The reader meets the first characterization of women in the opening chapters of Voltaire’s novel in Cunégonde and the chambermaid Paquette. These characters appear unimportant; for example, instead of describing them in detail as he does other characters, the writer depicts Cunégonde as “plump, appetizing, and extremely beautiful” (Voltaire 3). Similarly, Paquette is presented as a “pretty and tractable little brunette” (Voltaire, 4). The choice of words to describe these characters points to a particular view of women and their role, albeit subtly. For instance, portraying Cunégonde as “appetizing” implies that she is seen as a sweet and edible morsel awaiting men’s consumption. Interestingly, the name Cunégonde is derived from the Latin word cuneus, translated as “cunt” in English (Press 141). This aspect underscores the importance of Cunégonde’s sex appeal in the eyes of men. Similarly, Paquette’s outstanding attributes are that she is pretty and tractable; the author deliberately overlooks other areas of her persona, underscoring women as submissive to men and powerless when faced with challenges.

As Cunégonde is the Baron’s daughter, her status and role in society would be expected to be esteemed. However, in the second chapter, she is revealed to be a damsel in distress after she faints when Candide is thrown out of the Baron’s castle, which highlights her as weak. The other female character is the Old Woman who remains nameless, perhaps to underscore the insignificance of women. She is introduced as “an old woman” (Voltaire 16), and she retains that title to the end of the novel. Women seem to play only one major role—serving as sex objects for men to use as they please. For example, when the Baron’s castle is attacked, Cunégonde is assaulted in “many ways” (Voltaire, 25) and certainly sexually abused. Similarly, the Old Woman has been “raped almost daily” (Voltaire, 29). A priest, whom Paquette trusts, “buses his position in order to seduce her, knowing that she is innocent and uneducated” (Bates 26). Therefore, it is clear that in Candide, women are seen as sex objects in addition to being weak and submissive.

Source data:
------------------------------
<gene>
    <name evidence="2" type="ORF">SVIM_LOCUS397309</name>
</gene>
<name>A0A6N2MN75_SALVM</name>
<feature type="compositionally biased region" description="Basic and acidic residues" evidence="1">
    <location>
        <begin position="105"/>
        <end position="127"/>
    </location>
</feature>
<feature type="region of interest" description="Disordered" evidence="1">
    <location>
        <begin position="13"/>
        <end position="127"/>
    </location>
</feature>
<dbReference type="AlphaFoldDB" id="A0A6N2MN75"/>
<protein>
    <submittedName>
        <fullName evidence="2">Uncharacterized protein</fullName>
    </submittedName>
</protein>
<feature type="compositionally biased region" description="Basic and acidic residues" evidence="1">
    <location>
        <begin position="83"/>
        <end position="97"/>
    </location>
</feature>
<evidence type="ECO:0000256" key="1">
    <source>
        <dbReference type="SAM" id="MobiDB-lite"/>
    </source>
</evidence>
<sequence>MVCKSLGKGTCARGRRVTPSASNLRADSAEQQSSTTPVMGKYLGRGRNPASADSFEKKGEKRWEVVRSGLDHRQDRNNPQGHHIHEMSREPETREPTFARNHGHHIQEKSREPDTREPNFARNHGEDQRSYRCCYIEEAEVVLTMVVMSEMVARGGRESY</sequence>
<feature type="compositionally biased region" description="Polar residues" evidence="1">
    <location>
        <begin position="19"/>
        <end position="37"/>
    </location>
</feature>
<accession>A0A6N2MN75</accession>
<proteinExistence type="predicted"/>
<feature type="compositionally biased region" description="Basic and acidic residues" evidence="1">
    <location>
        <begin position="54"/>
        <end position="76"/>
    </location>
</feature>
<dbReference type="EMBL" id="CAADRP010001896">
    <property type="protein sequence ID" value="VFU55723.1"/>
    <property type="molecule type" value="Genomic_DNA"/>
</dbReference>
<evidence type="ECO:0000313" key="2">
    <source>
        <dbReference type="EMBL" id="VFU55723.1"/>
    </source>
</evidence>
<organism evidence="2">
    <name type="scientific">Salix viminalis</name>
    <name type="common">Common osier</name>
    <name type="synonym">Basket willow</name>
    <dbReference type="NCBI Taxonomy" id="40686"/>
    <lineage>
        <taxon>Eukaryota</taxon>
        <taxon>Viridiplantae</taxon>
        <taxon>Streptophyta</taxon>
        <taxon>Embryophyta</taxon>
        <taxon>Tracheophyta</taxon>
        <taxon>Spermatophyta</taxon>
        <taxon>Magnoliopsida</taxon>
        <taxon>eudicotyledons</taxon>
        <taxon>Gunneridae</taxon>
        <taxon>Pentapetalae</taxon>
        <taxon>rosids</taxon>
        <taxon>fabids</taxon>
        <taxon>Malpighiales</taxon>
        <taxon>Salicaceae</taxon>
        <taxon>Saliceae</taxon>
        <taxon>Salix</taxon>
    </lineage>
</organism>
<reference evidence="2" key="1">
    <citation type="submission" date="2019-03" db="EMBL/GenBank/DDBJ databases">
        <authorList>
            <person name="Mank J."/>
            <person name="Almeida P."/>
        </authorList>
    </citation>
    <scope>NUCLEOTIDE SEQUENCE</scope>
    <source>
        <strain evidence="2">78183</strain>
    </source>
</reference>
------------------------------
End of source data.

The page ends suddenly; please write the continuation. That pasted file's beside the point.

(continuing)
Women in Moliere’s Tartuffe

Written in 1664, Tartuffe highlights and criticizes the traditional gender stereotypes propagated by a misogynistic French society in the seventeenth century. Moliere arguably presents women as clever, rational beings. According to Cholakian, men in Tartuffe do not understand the power of women; their perceptions concerning their female counterparts or femininity are “in reality male speculations” (166). The play offers two sets of contrasting female characters. On the one side, Mariane represents a traditional subservient woman whose duty is to take orders from men without question. On the other, Dorine and Elmire represent enlightened women who know their rights and are willing to defy illogical societal norms that have subjugated women throughout the history of humankind.